If possible, ride the rip out and paddle perpendicular to the pull of the current (usually parallel to the shore) until you are able to stand or stop feeling the pull of the rip current. Use the waves if possible to return to shore.
Stronger paddlers should paddle at a 45degee angle across the rip. This will enable you to get out of the rip quicker.
For more information on rip currents see this video made by the RNLI and Plymouth University;
Tip 4 – Launch and recover from between the black and white flags and learn how to negotiate the surf
There is a national flag code on beaches throughout the UK.
Red Flags – Indicate that, in the opinion of the lifeguards it is dangerous to bathe. This may be due to large surf, strong rips, seas fog, thunders storms and questionable water quality.
Red and Yellow Flags – These indicate the patrolled bathing area and is considered to be the safest area by the lifeguards for swimming and bodyboarding without fins.
Black and white Flags – They indicate the area of the beach designated for large craft.
SUP riders should launch and recover between the black and white flags and be considerate of other water users, by learning the rights of way in the surf. This can save you and others getting injured.
Experienced Stand Up Paddle Boarders will take note of the prevailing currents, the locations of rips and wind direction. When properly considered, all of these factors will help negotiate the surf.
Before entering the water always make a note of a landmark, which can be observed from the water and used as a guide to maintain a fixed position. Also take note of who’s around you. A quiet area with plenty of space would be the best option.
When proceeding out through the surf, negotiate the shallows by wading to a depth at which the paddle can be used adequately. There’s no point jumping to your feet in the shallows and being unable to paddle correctly.
Consider paddling out prone (on your belly) with the blade of your paddle under your chest and shaft and handle sticking out over the nose of your board.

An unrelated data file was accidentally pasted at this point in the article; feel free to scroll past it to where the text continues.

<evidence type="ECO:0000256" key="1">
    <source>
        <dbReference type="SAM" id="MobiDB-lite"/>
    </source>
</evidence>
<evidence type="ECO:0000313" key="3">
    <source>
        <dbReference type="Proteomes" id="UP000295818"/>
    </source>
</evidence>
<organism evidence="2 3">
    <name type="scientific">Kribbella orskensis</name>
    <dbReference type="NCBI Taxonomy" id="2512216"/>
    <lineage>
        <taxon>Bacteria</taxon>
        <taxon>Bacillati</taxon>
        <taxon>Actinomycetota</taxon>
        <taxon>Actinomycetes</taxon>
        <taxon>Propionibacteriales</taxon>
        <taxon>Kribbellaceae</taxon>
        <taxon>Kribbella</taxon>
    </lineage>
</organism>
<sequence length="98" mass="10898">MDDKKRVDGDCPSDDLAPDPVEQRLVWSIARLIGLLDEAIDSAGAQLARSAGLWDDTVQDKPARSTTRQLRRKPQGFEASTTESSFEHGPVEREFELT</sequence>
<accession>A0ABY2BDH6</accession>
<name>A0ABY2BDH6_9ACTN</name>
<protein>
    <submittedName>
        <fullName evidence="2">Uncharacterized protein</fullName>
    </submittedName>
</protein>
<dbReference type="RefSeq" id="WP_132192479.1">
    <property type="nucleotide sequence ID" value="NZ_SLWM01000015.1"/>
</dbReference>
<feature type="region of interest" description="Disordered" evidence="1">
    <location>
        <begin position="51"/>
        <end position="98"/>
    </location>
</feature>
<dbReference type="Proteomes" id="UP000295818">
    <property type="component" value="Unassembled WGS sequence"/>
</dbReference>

Tip 5 – Check the tides and weather
Check the weather forecast and tide times before you set out – they can change quickly.
Tides have a reputation for being unpredictable, but really they follow a timetable more reliable than most trains! There are two different types: spring and neap. Spring tides have greater range between high and low water, so at high tide the water comes in further up the beach. Neaps have less variation, so at high tide the water won’t come in as far.
This is an important issue to think about when paddling, the bigger the tide the more currents and water move around making it more difficult to paddle.
The UK and Ireland have some of the biggest tidal ranges in the world, so before you head out make sure it’s safe. You can find out more information about tides in your local area through tide tables, apps, weather news or local websites
Tip 6. Always go with a friend or tell someone where you are going
Finally, it is essential that you always tell someone where you are going out and when you’ll be back so that they can raise the alarm if you don’t return as planned. Don’t leave the house without a mobile phone or communication device.
For more information on the RNLI’s Respect the water safety campaign and top tips on taking part in other water based activities please visit www.rnli.org.uk/respectthewater
- SLSGB Beach Lifeguard Manual
- RNLI Respect the water website
SUPing can be great fun, but remember as with any watersport it can be potentially dangerous too if not taken seriously. So before you take to the water, take a moment to plan your paddle, and make sure you’re prepared by considering Ollie’s top tips. All very valid points. Thanks for sharing Ollie.